The final process (and the most critical) is leveling the litter. This can best be accomplished using a Harley rake, a rotary rake, or a hay rake. The picture below is a picture of a Harley rake . This piece of equipment has a counter-rotating drum with teeth that under high RPM’s scatters and levels the shavings using the gauge wheels for depth. These devices can be rented and are used by the landscaping business to groom top soil.

Harley rake

The result from this process is a level floor. This allows for easier leveling of water and feed lines to improve feed and water access for day-old chicks.

Level bedding inside a poultry house

 

Switchgrass as poultry bedding

The University of Delaware and Maryland and Delmarva Poultry Industry, Inc. (DPI)  is currently working to evaluate processed Switchgrass (Panicum vergatum) as a potential bedding material. Pictured here is a 4 year old switch grass planting in Chestertown, Md., which is predicted to yield 5 to 8 tons per acre.

Four-year old switchgrass field

Switchgrass is harvested in mid winter to early spring and requires no nutrient or watering requirements. The grass is then baled in square or round bales and can be field stored for processing in the spring. Pen studies suggest that switchgrass should be processed to less than 1 inch length for poultry bedding.

Switchgrass bedding in a poultry house in Greenwood, Del.

Here is a picture of young chicks on switch grass bedding  in a brood chamber in a Greenwood Del. farm.  The Project would like to thank the DDA, DPI, Ernest Seed Company and Amick Farms for their collaboration on this evaluation. Pictures courtesy of Jennifer Timmons.

Heating and ventilation issues in poultry houses

A smoke test will indicate where energy leaks exist

On Monday afternoon, Feb. 13, I visited a farm outside Millsboro that was experiencing heating and ventilation problems. This farm had purchased two new high performance timer fans and was only able to pull .05 static pressure.

After much investigation a smoke test revealed that air was leaking around the foundation where the sill plate meets the block foundation. I recommended to the grower that he seal this area with a commercial sealer. Static pressure tests are performed on a closed poultry house with 2- 36 inch fans or one 48 inch fan running to pull a vacuum. All areas should be completely closed to pull maximum static pressure.

Smoke from an insect fogger (using baby oil), a commercial smoke stick or even a bee smoker can then be used to direct smoke outside the house along the foundation, sidewall or any suspect areas where the affected area will pull the smoke into the building. This leak can now be easily seen. ~ Bill Brown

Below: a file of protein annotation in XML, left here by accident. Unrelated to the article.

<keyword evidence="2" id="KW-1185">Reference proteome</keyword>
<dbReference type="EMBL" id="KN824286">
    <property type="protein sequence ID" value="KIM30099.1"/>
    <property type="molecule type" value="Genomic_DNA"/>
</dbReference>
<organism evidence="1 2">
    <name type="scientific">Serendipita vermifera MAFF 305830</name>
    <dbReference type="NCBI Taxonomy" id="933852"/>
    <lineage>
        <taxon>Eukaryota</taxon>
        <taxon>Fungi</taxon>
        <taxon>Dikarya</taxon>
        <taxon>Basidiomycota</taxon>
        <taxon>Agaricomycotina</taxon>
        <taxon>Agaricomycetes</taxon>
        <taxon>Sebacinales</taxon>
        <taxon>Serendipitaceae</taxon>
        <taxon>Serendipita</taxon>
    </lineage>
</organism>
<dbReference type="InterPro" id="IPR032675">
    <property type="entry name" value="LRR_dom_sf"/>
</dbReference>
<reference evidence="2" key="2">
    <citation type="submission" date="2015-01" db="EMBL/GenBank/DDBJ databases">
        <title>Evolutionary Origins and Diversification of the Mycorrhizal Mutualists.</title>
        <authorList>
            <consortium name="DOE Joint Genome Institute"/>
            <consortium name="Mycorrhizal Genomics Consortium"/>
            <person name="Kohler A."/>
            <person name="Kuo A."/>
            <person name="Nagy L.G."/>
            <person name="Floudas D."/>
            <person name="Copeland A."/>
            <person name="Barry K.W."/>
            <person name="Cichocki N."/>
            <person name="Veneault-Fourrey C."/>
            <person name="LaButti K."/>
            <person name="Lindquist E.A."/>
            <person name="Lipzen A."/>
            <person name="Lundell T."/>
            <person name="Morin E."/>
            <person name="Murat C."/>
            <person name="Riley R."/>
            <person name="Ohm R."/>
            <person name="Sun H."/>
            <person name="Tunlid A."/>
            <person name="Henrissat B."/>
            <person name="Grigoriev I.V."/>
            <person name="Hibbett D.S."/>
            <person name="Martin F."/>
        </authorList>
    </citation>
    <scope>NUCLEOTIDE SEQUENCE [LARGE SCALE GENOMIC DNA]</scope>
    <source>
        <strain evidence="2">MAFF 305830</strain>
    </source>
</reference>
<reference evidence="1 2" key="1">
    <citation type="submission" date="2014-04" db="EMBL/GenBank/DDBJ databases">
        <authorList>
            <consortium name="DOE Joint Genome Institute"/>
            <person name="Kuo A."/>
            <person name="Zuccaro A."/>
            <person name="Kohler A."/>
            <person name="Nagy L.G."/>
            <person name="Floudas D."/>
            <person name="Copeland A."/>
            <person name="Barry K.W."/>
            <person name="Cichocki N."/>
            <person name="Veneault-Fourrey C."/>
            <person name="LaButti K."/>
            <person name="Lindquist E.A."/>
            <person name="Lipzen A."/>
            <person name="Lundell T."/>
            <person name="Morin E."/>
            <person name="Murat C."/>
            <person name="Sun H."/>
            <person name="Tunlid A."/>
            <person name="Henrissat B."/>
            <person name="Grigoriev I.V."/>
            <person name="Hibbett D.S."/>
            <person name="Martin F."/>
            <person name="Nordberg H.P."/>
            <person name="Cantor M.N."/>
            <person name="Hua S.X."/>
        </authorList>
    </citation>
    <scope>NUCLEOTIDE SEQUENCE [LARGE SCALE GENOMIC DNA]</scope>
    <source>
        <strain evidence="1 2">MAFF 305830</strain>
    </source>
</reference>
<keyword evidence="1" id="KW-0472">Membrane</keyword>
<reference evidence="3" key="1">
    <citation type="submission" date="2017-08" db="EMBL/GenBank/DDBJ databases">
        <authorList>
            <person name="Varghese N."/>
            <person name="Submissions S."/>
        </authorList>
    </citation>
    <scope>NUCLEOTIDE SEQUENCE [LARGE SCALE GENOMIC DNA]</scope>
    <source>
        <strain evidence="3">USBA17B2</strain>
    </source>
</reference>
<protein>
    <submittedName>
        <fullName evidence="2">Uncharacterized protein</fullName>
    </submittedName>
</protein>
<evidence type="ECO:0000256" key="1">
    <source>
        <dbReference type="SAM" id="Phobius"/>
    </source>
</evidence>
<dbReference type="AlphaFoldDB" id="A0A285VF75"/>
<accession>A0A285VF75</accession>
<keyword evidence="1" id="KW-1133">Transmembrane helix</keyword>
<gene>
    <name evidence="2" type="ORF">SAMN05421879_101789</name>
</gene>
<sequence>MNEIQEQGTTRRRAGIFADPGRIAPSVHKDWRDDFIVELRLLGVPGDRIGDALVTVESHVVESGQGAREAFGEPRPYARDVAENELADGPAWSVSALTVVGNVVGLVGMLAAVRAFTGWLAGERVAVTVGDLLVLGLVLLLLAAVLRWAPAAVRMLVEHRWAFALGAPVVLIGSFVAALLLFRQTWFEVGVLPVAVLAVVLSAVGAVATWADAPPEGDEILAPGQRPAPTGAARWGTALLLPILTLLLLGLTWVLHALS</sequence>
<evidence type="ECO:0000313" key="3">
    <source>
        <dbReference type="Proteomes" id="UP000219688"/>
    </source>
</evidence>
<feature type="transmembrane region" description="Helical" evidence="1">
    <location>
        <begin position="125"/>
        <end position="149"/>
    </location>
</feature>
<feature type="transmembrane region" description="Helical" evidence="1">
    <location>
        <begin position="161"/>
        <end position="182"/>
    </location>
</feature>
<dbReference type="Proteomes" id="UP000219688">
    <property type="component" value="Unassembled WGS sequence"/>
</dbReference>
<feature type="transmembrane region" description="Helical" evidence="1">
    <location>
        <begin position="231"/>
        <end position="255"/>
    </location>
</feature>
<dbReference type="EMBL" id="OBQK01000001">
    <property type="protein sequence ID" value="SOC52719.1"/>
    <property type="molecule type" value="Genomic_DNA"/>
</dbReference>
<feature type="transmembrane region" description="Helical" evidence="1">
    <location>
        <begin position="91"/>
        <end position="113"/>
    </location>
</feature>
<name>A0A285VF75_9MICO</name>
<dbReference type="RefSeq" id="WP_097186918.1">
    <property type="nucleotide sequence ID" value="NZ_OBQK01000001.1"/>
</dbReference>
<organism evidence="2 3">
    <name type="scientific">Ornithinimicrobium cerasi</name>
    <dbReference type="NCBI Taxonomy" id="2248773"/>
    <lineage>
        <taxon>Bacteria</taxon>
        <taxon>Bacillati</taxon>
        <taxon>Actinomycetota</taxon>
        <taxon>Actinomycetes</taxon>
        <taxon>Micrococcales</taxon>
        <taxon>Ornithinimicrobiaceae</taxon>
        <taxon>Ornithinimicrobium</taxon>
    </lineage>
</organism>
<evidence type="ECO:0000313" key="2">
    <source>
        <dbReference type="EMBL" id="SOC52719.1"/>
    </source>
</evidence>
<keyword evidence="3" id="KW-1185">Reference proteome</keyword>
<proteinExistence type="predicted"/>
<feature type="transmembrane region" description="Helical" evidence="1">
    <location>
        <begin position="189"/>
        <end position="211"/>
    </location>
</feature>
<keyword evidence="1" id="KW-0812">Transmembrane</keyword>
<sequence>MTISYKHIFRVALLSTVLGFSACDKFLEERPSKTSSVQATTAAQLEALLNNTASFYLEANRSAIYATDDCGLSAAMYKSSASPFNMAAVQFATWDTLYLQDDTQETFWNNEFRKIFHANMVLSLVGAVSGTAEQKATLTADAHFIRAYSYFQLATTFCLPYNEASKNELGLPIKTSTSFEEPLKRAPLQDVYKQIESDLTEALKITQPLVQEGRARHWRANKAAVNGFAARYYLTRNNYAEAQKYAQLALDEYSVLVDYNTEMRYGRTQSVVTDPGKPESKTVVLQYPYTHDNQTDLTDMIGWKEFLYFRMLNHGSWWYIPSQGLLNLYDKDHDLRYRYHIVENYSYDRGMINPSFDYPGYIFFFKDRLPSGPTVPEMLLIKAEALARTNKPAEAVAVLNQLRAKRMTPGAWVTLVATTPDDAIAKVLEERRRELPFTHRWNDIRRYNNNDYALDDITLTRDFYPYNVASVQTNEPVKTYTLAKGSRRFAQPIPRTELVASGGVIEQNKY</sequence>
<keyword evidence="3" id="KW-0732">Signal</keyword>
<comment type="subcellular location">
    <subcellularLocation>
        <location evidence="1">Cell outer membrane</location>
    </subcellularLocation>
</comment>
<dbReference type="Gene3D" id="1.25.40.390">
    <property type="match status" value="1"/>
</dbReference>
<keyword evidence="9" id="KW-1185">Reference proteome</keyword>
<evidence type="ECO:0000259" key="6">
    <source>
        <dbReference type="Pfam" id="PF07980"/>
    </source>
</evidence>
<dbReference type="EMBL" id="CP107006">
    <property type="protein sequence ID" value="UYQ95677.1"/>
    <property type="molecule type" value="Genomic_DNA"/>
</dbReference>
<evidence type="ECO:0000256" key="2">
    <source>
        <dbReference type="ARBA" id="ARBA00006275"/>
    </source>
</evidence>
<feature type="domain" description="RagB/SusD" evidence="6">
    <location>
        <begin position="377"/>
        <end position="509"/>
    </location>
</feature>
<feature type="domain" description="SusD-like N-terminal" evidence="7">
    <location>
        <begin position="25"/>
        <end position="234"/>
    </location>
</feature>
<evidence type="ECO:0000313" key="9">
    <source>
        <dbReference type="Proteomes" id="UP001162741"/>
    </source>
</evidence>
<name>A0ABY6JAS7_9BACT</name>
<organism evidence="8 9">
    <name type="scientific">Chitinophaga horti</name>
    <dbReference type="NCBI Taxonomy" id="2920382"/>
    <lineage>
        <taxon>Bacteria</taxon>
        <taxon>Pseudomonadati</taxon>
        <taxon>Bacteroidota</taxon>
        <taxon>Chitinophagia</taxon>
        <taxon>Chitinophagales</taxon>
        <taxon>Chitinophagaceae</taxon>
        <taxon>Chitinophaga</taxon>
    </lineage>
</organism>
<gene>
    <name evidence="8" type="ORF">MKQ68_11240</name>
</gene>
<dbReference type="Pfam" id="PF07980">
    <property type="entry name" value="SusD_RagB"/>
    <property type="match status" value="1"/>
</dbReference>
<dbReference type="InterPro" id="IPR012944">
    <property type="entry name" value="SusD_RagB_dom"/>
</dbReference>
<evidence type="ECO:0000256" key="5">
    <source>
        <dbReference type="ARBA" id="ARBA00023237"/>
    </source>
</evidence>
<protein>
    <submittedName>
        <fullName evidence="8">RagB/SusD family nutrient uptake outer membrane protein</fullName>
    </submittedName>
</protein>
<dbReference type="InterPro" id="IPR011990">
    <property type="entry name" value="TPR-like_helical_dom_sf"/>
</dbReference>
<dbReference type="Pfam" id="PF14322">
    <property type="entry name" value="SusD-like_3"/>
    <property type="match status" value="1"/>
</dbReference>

Local news article highlights challenges to the poultry industry

Thanks to Ron MacArthur for his recent article in the Cape Gazette (Feb. 10) 2012.

2011: A challenging year for the poultry industry

A perfect storm of economic, weather and regulatory factors combined to make 2011 one of the most challenging years on record for area poultry farmers.

Leading the storm is the escalating price of corn and soybean meal used to feed chickens, which makes up two-thirds of farmers’ costs. Delmarva’s poultry farmers spent $1 billion on feed in 2011, a 40 percent increase, or $400 million, from the previous year, which cuts right into farmers’ bottom lines.

Read the complete Cape Gazette article here

Responsible manure practices

Environmentally responsible manure pile

Many poultry farms across the Delmarva are now cleaning out their poultry barns and staging these nutrients for use as an organic fertilizer. All farmers on the shore operate their farms under state approved science-based nutrient management plans. These plans ( many of which are now P based) allow farmers to use poultry litter at a  phosphorus crop removal rate. Many farmers also use a p site index which factors in soil and land characteristics to determine if manure can be used on site specific fields . This picture shows a properly environmentally responsible manure pile. Its conical shape and height  maximizes nutrient retention while its location away from ditching and the use of crop residues eliminate the possibility to soluble surface transport.